Energy theft is a serious financial issue as well as a major public safety concern for many utilities, costing them an estimated $6 billion annually. Numerous utilities across North America are struggling with increasing theft occurrences and many, such as DTE Energy, are employing intelligent analytics to help mitigate this costly and dangerous problem.
Headquartered in Detroit, Mich., DTE Energy is one of the nation’s largest diversified energy companies and is involved in the development and management of energy-related businesses and services nationwide. Its principal operating units are Detroit Edison, an electric utility serving 2.2 million customers in Southeastern Michigan, and Michigan Consolidated Gas Co., a natural gas utility serving 1.2 million customers in the state.
Detroit Edison has been addressing energy theft issues since the 1930s–the difference today is the magnitude of the problem. Energy theft goes by several names, but typically occurs as either diversion or tampering. Meter diversion involves bypassing energy around the meter such as tapping into utility conductors before the meter or jumpering around it. Tampering causes the meter to report false consumption information.
“First and foremost addressing energy theft is important to DTE Energy due to the potential safety hazard it creates. This illegal activity can create safety hazards for both the residents at the location engaged in the theft and those in the surrounding neighborhood should an explosion or fire result,” said Mark C. Johnson, DTE Energy’s revenue protection manager. “Product losses can also impact DTE Energy’s earnings and the rates paid by our customers.”
As part of stepping up its efforts to combat theft, the utility turned to San Diego, Calif.-based solutions provider Detectent, a company that provides customer intelligence solutions for utilities. Its analytical tools and services analyze energy use patterns of utility customers to help electric, gas and water companies identify energy theft. By complementing DTE Energy’s theft process with its energy use modeling and peer consumption analysis, Detectent helps DTE Energy identify theft cases that otherwise would go undetected. Detectent’s solution continually improves as more cases are investigated and more intelligence is integrated into the analytical tools.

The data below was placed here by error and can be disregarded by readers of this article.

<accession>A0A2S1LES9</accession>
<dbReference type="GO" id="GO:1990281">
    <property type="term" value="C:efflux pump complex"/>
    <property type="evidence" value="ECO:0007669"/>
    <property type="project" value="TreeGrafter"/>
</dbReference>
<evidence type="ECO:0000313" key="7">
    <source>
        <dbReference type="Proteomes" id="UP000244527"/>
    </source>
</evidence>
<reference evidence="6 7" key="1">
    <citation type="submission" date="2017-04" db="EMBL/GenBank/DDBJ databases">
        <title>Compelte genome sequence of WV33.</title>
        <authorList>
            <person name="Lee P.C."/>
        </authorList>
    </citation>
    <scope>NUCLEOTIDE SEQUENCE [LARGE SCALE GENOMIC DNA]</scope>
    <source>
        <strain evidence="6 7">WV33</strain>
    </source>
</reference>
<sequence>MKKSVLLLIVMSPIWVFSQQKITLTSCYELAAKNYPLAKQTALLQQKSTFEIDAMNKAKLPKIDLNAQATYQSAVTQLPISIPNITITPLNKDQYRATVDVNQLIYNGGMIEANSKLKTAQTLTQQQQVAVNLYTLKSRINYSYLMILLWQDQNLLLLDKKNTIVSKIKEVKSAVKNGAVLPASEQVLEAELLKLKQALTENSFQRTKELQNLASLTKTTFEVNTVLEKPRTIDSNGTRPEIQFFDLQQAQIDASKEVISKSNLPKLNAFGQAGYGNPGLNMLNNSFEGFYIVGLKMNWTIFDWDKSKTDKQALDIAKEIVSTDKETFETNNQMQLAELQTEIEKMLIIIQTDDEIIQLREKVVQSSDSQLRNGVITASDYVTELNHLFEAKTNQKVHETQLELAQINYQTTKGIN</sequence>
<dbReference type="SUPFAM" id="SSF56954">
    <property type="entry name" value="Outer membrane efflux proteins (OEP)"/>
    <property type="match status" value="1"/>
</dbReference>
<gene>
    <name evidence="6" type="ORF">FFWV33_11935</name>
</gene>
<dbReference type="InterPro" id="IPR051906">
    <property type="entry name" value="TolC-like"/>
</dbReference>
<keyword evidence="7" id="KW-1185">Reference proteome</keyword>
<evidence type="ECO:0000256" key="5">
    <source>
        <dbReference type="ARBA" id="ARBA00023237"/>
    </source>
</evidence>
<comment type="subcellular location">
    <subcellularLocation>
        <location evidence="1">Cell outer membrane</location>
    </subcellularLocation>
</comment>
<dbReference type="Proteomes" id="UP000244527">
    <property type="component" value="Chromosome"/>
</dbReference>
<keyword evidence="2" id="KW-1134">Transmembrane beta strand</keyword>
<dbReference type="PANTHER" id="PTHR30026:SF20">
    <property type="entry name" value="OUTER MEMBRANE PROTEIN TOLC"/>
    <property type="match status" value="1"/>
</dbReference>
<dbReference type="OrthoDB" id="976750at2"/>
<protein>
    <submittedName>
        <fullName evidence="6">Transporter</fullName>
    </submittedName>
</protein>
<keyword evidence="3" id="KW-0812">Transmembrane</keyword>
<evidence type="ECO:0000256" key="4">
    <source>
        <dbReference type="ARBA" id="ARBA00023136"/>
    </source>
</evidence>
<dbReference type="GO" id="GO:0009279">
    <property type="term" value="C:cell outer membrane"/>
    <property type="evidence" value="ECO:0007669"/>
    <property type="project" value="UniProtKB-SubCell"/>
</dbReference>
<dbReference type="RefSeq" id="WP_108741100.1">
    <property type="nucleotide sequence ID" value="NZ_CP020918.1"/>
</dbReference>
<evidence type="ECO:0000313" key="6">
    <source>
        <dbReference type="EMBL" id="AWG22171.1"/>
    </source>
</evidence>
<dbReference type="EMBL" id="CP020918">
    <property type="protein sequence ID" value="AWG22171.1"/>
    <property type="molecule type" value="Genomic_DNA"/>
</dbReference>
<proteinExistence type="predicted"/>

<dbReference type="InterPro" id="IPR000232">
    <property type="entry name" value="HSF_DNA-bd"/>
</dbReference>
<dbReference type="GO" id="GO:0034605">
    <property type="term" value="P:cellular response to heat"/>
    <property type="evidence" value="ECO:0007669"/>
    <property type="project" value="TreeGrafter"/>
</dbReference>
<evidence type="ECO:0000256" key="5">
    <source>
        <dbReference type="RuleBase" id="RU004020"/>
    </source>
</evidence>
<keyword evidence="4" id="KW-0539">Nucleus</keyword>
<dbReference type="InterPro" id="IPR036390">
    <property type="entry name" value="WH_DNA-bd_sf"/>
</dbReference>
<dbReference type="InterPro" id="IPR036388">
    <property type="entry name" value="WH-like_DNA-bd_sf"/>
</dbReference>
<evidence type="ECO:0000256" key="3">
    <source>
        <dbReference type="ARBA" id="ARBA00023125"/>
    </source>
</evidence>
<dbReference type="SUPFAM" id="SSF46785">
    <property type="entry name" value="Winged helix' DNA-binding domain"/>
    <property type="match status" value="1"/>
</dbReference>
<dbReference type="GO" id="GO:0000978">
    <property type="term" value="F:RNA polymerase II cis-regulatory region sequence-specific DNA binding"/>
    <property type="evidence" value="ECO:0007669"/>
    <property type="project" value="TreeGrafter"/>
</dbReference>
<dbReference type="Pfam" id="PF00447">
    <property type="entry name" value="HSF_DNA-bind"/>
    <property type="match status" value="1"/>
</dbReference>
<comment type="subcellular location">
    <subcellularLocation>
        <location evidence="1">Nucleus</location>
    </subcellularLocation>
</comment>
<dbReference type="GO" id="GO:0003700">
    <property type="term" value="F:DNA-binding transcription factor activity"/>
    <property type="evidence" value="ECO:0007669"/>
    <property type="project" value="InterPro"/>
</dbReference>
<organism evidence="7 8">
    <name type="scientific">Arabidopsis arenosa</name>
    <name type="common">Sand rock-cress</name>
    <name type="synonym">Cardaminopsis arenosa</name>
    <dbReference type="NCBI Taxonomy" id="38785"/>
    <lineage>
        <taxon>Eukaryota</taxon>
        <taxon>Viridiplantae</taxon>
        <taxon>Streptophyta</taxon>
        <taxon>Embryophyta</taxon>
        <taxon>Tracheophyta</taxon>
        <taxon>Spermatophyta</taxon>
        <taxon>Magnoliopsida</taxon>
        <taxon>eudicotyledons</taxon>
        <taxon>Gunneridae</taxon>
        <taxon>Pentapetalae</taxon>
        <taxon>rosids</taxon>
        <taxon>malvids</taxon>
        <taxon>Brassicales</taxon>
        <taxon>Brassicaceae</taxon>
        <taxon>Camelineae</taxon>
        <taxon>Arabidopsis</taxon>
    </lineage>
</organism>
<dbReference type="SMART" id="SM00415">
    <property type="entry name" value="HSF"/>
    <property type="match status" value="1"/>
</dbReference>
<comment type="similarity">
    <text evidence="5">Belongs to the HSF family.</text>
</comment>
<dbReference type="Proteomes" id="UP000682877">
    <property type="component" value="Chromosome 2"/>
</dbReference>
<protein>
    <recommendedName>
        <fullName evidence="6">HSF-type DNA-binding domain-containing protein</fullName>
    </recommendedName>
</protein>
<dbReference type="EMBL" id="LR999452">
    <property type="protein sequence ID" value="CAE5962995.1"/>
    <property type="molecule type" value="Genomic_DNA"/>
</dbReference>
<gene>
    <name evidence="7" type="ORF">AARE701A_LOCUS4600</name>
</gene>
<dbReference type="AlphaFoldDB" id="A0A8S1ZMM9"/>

Most revenue lost to energy theft is in the small commercial account sector. For many small businesses, such as restaurants and laundromats, the cost of energy may be one of their largest expenses–and some see energy theft as a creative way to improve their bottom lines. Understanding consumption patterns and other vital information helps utilities assess potential theft situations.
Some solutions such as those that consider only tamper codes focus on the meter. Sophisticated energy thieves however understand how to divert energy around the meter and bypass protection tamper codes. The only way to identify theft in this situation is to clearly understand how each customer should use energy and focus on those who deviate from expected consumption. Detectent has significantly increased the number theft cases delivered to DTE Energy as the utility firmly executes a zero tolerance policy toward energy theft.
Using information from many sources, advanced analytics and proven processes, the energy theft solution focuses utility resources on cases that have the highest likelihood of uncovering theft and the maximum potential for revenue recovery. This repeatable process allows DTE Energy to collect more revenue and obtain more intelligence about its customers year over year. “DTE Energy has a very solid energy theft program and what they receive from us is a means to focus their resources on the highest value and highest probability theft cases,” said Wayne Willis, Detectent’s sales and marketing vice president. “The result is a more efficient use of back-office and field resources and increased revenue recovery.
Theft of energy is not going to go away, but by deploying intelligent systems, processes and analytics, today’s utilities can better mitigate this costly and dangerous activity.